The Jeep Gladiator EcoDiesel Is an Instant Classic Truck
Building an all-new Jeep truck—the Gladiator—was a bold move on the automaker’s part. Offering it with the turbocharged 3.0-liter “EcoDiesel” V6 developed for the Ram 1500 was even bolder. The resulting configuration is the only diesel mid-size pickup truck and a very unique Jeep vehicle. I would even call the EcoDiesel an instant classic, but that’s not necessarily a good thing.
The Jeep Gladiator EcoDiesel truck is already outdated
When Car and Driver reviewed the diesel 2023 Jeep Gladiator, the publication did not mince words. It admitted that the “diesel is not as quick as its gas-powered counterpart.” Yet the engine is “louder” than the gasoline version. In addition, this engine “weighs an extra 500 pounds, and its maximum tow rating is lower.” Even the EcoDiesel Gladiator’s payload capacity is lower than the gasoline version’s.
The EcoBoost requires diesel exhaust fluid and a more expensive fuel than the petroleum engine. To top it all off, this “upgrade” costs $4,650.
Every Gladiator has a relatively small cab for a pickup truck. Its squared-off design causes ample wind noise, especially in a soft top configuration. Its solid front axle layout—a technological solution that’s fallen out of favor even with many full-size trucks—can make it a handful at high speeds. And its body-on-frame construction looks increasingly outdated with every sturdier generation of unibody crossovers.
You could say the Jeep Gladiator, especially the EcoDiesel variant, was outdated even before it was released.
The Jeep Gladiator EcoDiesel truck will echo in eternity
We’re idling at a crossroads. Motoring enthusiasts and our entire society, have some important decisions to make about the future of transportation. Not the least of these is what will happen to classic cars after the twin revolutions of electrification and automation have run their course.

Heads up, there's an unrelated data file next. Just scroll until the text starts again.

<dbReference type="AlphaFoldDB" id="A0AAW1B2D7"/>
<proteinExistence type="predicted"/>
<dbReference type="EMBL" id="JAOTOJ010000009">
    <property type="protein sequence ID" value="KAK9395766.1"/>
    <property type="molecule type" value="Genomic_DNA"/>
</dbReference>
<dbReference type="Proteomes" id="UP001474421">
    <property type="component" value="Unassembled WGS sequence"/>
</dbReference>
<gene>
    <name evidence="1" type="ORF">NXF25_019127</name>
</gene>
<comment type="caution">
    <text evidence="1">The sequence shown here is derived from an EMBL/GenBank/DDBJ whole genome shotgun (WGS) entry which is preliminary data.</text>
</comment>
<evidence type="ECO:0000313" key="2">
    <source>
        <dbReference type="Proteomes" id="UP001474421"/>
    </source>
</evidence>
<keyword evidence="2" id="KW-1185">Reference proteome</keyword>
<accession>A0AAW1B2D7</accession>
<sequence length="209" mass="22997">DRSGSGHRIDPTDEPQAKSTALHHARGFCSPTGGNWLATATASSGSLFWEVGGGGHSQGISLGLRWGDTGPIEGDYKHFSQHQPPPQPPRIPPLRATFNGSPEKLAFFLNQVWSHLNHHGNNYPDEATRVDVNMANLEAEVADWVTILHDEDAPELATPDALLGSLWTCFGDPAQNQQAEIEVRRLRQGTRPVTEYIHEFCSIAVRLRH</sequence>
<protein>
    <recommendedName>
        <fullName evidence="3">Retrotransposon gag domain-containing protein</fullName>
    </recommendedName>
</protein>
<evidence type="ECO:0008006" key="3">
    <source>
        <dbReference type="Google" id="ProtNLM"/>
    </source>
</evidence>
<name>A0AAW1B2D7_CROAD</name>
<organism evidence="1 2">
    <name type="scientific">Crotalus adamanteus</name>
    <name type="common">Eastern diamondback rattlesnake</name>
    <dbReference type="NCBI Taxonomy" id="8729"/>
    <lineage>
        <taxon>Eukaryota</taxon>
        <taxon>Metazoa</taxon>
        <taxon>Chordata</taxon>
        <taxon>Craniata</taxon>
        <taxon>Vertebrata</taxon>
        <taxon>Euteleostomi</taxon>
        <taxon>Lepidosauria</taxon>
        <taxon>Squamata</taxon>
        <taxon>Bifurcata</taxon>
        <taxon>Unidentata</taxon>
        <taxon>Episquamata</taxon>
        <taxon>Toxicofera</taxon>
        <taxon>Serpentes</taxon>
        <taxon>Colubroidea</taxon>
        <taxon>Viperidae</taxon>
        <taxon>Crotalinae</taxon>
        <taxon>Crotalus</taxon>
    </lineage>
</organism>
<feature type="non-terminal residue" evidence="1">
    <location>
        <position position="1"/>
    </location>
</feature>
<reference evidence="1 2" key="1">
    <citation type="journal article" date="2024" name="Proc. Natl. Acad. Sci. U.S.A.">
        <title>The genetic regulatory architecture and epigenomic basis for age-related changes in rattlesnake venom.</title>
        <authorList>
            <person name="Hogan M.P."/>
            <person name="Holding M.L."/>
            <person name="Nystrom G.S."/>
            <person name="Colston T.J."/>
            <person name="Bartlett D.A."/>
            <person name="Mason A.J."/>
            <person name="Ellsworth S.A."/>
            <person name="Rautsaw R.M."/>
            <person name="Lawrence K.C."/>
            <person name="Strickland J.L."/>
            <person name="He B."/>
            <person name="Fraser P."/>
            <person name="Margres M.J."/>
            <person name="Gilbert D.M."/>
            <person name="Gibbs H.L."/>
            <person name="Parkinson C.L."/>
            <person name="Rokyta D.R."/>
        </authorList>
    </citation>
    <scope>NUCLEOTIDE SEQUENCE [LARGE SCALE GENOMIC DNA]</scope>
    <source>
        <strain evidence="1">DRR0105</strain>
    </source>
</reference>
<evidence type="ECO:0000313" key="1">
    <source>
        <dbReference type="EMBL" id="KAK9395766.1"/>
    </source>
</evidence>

Considering that modern hobbyists keep horses, wooden boats, and even steam locomotives, I expect future generations will be driven to restore internal combustion engines. But doing so will test their resolve and ingenuity.
What vehicles will future generations seek out and restore? What will spark joy? I believe multiple current Jeeps, especially the Gladiator, will be trendy classics in the coming decades.
If you already have an efficient and reliable automated EV, what would you choose for a weekend toy? Something analog, visceral, messy, and fun. Something you can get dirty off-road or drop the top and take for a cruise. The final few model years of internal combustion cars—in relatively good shape and outfitted with Apple CarPlay and driver aids—will be especially sought after.
One major hurdle will be sourcing fuel. But I expect that diesel truck stops will remain a fact of life for decades, as the current semi fleet continues running. It may also take a few generations of EVs to get long-range electric trucking right. Because diesel fuel will be readily available, diesel classics will be a hot commodity. The Jeep Gladiator EcoDiesel is the final timeless square-body pickup truck, and as such, it will echo into eternity.
What will happen to classic Jeeps?
Perhaps a cleaner, safer, and cheaper fleet of automated EVs will make for a much better future. But there have always been some enthusiasts who insist on doing things themselves, even if that means getting their hands dirty with older technologies. Restoring and maintaining classic vehicles such as Jeeps is a great way to build important life skills. And you certainly don’t have to commute in your classic to gain the benefits of owning it.
Moreover, a source in the EPA revealed that while the agency is targeting a commuter fleet running off clean energy, it has no interest in coming after classic hobby cars. This is because their contribution to greenhouse gases is negligible. So while the Jeep Gladiator may have been born already a relic, I doubt this instant classic is going anywhere.
Next, read more reasons the Wrangler is outdated, and Jeep fans don’t care.